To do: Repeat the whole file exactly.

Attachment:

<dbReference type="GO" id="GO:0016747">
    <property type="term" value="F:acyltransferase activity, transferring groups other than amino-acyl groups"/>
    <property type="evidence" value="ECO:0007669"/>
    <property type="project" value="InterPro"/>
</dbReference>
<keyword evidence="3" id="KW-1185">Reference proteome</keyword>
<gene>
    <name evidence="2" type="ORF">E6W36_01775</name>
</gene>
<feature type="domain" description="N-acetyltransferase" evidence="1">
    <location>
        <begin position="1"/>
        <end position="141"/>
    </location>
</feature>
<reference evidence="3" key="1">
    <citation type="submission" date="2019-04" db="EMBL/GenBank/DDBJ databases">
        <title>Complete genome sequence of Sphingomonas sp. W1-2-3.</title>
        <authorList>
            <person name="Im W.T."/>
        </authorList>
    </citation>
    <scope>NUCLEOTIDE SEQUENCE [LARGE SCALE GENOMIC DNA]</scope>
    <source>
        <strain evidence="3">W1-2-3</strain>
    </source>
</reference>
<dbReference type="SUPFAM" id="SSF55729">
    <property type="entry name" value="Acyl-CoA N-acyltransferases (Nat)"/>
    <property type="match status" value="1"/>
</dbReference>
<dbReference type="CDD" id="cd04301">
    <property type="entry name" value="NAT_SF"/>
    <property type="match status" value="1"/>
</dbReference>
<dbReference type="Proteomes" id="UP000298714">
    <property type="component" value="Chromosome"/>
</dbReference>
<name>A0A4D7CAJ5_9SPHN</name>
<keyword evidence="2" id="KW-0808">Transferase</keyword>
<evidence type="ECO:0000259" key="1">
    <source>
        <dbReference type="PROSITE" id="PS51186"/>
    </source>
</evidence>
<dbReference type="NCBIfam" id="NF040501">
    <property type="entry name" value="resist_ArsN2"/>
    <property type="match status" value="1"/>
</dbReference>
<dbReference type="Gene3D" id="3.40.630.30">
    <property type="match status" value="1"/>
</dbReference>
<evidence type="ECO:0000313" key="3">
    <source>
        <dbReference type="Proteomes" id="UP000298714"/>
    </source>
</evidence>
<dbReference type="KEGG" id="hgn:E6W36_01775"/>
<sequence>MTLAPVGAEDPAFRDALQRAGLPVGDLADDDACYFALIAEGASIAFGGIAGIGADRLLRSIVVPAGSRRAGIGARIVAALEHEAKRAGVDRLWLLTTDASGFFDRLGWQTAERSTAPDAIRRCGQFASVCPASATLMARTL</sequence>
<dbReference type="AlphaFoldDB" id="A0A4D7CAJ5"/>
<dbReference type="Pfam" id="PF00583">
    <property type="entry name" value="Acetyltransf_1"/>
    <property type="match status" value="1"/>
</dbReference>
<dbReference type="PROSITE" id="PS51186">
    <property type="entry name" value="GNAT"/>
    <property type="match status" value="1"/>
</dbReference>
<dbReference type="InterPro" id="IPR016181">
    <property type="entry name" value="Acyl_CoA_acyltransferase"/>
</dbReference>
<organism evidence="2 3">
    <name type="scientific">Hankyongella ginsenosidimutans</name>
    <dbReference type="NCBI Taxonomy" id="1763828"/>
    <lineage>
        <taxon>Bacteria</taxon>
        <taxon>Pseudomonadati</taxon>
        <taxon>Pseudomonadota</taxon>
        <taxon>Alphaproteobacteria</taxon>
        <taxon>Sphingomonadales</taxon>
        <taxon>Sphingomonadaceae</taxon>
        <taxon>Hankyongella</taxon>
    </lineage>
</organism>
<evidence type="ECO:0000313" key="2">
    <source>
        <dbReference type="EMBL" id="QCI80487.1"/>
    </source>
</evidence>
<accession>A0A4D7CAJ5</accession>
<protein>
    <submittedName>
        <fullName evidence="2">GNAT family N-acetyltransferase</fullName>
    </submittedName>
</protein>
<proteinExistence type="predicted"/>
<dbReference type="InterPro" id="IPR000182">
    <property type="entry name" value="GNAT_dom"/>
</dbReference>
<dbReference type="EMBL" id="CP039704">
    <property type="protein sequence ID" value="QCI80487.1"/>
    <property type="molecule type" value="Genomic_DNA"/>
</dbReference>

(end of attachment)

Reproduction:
<dbReference type="GO" id="GO:0016747">
    <property type="term" value="F:acyltransferase activity, transferring groups other than amino-acyl groups"/>
    <property type="evidence" value="ECO:0007669"/>
    <property type="project" value="InterPro"/>
</dbReference>
<keyword evidence="3" id="KW-1185">Reference proteome</keyword>
<gene>
    <name evidence="2" type="ORF">E6W36_01775</name>
</gene>
<feature type="domain" description="N-acetyltransferase" evidence="1">
    <location>
        <begin position="1"/>
        <end position="141"/>
    </location>
</feature>
<reference evidence="3" key="1">
    <citation type="submission" date="2019-04" db="EMBL/GenBank/DDBJ databases">
        <title>Complete genome sequence of Sphingomonas sp. W1-2-3.</title>
        <authorList>
            <person name="Im W.T."/>
        </authorList>
    </citation>
    <scope>NUCLEOTIDE SEQUENCE [LARGE SCALE GENOMIC DNA]</scope>
    <source>
        <strain evidence="3">W1-2-3</strain>
    </source>
</reference>
<dbReference type="SUPFAM" id="SSF55729">
    <property type="entry name" value="Acyl-CoA N-acyltransferases (Nat)"/>
    <property type="match status" value="1"/>
</dbReference>
<dbReference type="CDD" id="cd04301">
    <property type="entry name" value="NAT_SF"/>
    <property type="match status" value="1"/>
</dbReference>
<dbReference type="Proteomes" id="UP000298714">
    <property type="component" value="Chromosome"/>
</dbReference>
<name>A0A4D7CAJ5_9SPHN</name>
<keyword evidence="2" id="KW-0808">Transferase</keyword>
<evidence type="ECO:0000259" key="1">
    <source>
        <dbReference type="PROSITE" id="PS51186"/>
    </source>
</evidence>
<dbReference type="NCBIfam" id="NF040501">
    <property type="entry name" value="resist_ArsN2"/>
    <property type="match status" value="1"/>
</dbReference>
<dbReference type="Gene3D" id="3.40.630.30">
    <property type="match status" value="1"/>
</dbReference>
<evidence type="ECO:0000313" key="3">
    <source>
        <dbReference type="Proteomes" id="UP000298714"/>
    </source>
</evidence>
<dbReference type="KEGG" id="hgn:E6W36_01775"/>
<sequence>MTLAPVGAEDPAFRDALQRAGLPVGDLADDDACYFALIAEGASIAFGGIAGIGADRLLRSIVVPAGSRRAGIGARIVAALEHEAKRAGVDRLWLLTTDASGFFDRLGWQTAERSTAPDAIRRCGQFASVCPASATLMARTL</sequence>
<dbReference type="AlphaFoldDB" id="A0A4D7CAJ5"/>
<dbReference type="Pfam" id="PF00583">
    <property type="entry name" value="Acetyltransf_1"/>
    <property type="match status" value="1"/>
</dbReference>
<dbReference type="PROSITE" id="PS51186">
    <property type="entry name" value="GNAT"/>
    <property type="match status" value="1"/>
</dbReference>
<dbReference type="InterPro" id="IPR016181">
    <property type="entry name" value="Acyl_CoA_acyltransferase"/>
</dbReference>
<organism evidence="2 3">
    <name type="scientific">Hankyongella ginsenosidimutans</name>
    <dbReference type="NCBI Taxonomy" id="1763828"/>
    <lineage>
        <taxon>Bacteria</taxon>
        <taxon>Pseudomonadati</taxon>
        <taxon>Pseudomonadota</taxon>
        <taxon>Alphaproteobacteria</taxon>
        <taxon>Sphingomonadales</taxon>
        <taxon>Sphingomonadaceae</taxon>
        <taxon>Hankyongella</taxon>
    </lineage>
</organism>
<evidence type="ECO:0000313" key="2">
    <source>
        <dbReference type="EMBL" id="QCI80487.1"/>
    </source>
</evidence>
<accession>A0A4D7CAJ5</accession>
<protein>
    <submittedName>
        <fullName evidence="2">GNAT family N-acetyltransferase</fullName>
    </submittedName>
</protein>
<proteinExistence type="predicted"/>
<dbReference type="InterPro" id="IPR000182">
    <property type="entry name" value="GNAT_dom"/>
</dbReference>
<dbReference type="EMBL" id="CP039704">
    <property type="protein sequence ID" value="QCI80487.1"/>
    <property type="molecule type" value="Genomic_DNA"/>
</dbReference>